With the winter sports season in full swing, January has been recognized as Winter Sports TBI Awareness Month.
This is an annual campaign to raise awareness of the dangers of traumatic brain injuries (TBIs) and to encourage everyone to take safety precautions while participating in the many wonderful winter sports available this time of year. TBIs are serious injuries that can result in long-term physical, cognitive and emotional impairments.
A traumatic brain injury is an injury to the brain caused by a sudden, violent blow or jolt to the head. It can also be caused by a penetrating head wound that disrupts brain function. TBIs range from mild to severe and can affect physical, cognitive and emotional abilities.
Concussions are the most common form of TBI. Stemming from a blow to the head or body that causes the brain to move rapidly inside the skulls, concussions may be described as “mild” only because they are not immediately life-threatening. More severe TBIs can create life-long physical and mental health problems that may result in the need of ongoing care affecting all aspects of a person’s life.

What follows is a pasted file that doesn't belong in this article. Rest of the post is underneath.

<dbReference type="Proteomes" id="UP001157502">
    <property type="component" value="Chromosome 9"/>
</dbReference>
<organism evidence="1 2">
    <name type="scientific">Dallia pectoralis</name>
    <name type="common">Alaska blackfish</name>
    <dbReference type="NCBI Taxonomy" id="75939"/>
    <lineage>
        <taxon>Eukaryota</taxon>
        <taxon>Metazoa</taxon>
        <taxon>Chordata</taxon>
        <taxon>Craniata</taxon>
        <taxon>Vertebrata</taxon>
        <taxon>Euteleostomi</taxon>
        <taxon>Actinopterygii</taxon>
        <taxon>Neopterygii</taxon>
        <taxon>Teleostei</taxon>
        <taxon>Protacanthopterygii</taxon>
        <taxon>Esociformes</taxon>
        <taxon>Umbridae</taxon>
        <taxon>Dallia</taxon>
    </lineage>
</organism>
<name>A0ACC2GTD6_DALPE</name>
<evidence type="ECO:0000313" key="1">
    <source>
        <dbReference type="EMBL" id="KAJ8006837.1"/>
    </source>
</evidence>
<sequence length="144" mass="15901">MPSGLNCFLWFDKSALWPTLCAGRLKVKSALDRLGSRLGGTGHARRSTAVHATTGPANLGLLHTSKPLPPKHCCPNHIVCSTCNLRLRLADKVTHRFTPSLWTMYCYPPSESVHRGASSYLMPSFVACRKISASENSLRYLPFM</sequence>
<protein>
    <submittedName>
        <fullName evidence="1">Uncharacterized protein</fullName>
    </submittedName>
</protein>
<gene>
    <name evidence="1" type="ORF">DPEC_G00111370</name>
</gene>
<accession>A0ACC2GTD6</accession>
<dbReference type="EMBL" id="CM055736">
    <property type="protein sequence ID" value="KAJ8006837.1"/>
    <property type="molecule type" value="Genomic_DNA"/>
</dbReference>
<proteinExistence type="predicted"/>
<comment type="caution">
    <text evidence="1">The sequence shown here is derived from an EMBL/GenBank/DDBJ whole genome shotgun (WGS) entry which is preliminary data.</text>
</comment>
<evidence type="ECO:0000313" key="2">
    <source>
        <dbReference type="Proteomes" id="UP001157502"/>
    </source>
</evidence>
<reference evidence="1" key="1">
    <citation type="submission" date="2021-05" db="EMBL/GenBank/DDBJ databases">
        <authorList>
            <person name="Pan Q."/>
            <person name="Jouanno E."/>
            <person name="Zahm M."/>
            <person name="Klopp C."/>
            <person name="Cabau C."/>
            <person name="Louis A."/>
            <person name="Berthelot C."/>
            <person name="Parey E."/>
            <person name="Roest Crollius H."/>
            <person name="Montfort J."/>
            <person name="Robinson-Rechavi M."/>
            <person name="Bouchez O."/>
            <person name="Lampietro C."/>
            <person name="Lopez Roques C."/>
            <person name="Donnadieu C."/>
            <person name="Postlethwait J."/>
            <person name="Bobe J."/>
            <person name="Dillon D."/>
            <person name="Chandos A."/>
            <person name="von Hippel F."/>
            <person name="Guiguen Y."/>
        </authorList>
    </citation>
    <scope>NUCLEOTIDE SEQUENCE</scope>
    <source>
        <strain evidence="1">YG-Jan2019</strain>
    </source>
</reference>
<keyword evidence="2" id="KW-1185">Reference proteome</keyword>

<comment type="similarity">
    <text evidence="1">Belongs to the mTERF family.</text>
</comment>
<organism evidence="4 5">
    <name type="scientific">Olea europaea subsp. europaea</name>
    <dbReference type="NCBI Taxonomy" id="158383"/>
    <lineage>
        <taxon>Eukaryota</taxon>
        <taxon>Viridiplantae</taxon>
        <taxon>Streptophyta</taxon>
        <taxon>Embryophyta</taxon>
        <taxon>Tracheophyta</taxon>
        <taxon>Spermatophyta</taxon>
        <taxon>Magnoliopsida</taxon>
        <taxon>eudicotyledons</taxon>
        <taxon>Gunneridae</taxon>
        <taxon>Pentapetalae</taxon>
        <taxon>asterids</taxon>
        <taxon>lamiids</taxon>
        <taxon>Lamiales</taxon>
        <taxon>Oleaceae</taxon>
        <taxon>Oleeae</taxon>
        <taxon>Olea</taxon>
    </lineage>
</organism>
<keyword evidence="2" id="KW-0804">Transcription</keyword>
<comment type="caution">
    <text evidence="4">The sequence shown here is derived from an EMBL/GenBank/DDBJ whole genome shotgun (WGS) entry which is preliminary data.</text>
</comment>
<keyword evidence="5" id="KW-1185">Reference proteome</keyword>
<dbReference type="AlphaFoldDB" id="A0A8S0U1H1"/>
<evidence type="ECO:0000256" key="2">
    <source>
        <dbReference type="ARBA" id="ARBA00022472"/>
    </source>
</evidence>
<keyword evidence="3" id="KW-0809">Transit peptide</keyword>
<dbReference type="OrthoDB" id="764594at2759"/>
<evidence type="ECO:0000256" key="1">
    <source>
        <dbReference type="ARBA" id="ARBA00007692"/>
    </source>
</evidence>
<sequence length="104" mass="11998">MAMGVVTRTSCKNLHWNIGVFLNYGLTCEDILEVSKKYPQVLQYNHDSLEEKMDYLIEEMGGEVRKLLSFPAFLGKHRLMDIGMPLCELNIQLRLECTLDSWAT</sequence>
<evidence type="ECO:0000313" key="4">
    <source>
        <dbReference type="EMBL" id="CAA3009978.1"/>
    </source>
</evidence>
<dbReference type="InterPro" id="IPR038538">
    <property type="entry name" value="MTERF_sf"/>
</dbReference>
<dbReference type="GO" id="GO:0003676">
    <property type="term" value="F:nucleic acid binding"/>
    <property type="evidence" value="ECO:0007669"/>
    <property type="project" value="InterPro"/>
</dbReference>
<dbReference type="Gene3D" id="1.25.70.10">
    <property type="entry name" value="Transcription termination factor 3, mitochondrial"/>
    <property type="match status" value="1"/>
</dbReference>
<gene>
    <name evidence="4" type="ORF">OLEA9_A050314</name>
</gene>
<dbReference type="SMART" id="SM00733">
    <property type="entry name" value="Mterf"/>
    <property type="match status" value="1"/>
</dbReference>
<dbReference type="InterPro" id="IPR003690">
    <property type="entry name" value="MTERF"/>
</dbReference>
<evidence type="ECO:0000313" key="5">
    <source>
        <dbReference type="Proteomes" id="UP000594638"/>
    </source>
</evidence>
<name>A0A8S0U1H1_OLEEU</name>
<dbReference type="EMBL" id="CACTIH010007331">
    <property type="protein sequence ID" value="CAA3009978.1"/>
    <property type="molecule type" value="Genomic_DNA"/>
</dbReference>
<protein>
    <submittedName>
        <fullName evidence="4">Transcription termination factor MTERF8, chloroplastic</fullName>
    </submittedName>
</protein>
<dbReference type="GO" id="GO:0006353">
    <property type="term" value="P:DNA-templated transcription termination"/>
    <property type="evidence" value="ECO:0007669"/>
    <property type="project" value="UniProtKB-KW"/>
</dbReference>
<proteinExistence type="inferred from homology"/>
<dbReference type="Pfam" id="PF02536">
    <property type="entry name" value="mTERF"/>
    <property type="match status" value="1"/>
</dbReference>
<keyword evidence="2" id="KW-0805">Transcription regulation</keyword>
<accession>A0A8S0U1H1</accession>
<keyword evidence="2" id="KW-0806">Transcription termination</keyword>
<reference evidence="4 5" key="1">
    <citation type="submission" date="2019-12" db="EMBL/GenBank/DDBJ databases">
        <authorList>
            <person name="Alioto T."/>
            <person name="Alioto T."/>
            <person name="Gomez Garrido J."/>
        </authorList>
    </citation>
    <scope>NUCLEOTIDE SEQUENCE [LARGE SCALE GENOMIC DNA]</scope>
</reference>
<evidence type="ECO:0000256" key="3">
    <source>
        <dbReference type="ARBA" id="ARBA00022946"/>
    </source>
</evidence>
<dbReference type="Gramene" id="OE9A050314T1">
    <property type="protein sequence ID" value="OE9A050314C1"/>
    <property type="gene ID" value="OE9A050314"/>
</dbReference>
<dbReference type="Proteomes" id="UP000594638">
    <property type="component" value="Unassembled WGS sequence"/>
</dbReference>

In 2021, there were an estimated 110,900 winter activity-related injuries treated in emergency rooms nationwide according to U.S. Consumer Product Safety Commission’s National Electronic Injury Surveillance System. The activities included snow skiing, ice hockey, tobogganing, ice skating, and using sleds, snow discs and snowmobiles.
While these numbers include all activity-related injuries, winter sports are particularly susceptible to causing TBIs due to the high speeds and unpredictable nature of the activities. Other studies put the TBI injury incident rate for ski and snowboarding as high as 20 percent of all injuries.
The best way to prevent TBIs is to take these safety precautions while participating in winter sports:
If you or someone you know has suffered a TBI, there are a variety of resources available to help. The Brain Injury Association of Maryland (BIAMD) offers counseling, support groups, recommendations for therapies and educational programs. For more information, visit www.biamd.org, call 1-800-221-6443 or email email@example.com.
Bryan Pugh is the executive director of the Brain Injury Association of Maryland (BIAMD) – now celebrating its 40th anniversary serving Maryland families confronting the challenges of acquired brain injuries. Its 35th annual conference taking place March 23-24 will focus on issues related to individuals with brain injury and family members, children and adolescents in the school system, advocacy, and professional and clinical training. To register for the conference or learn more about brain injuries and BIAMD resources/community outreach initiatives, visit www.biamd.org.
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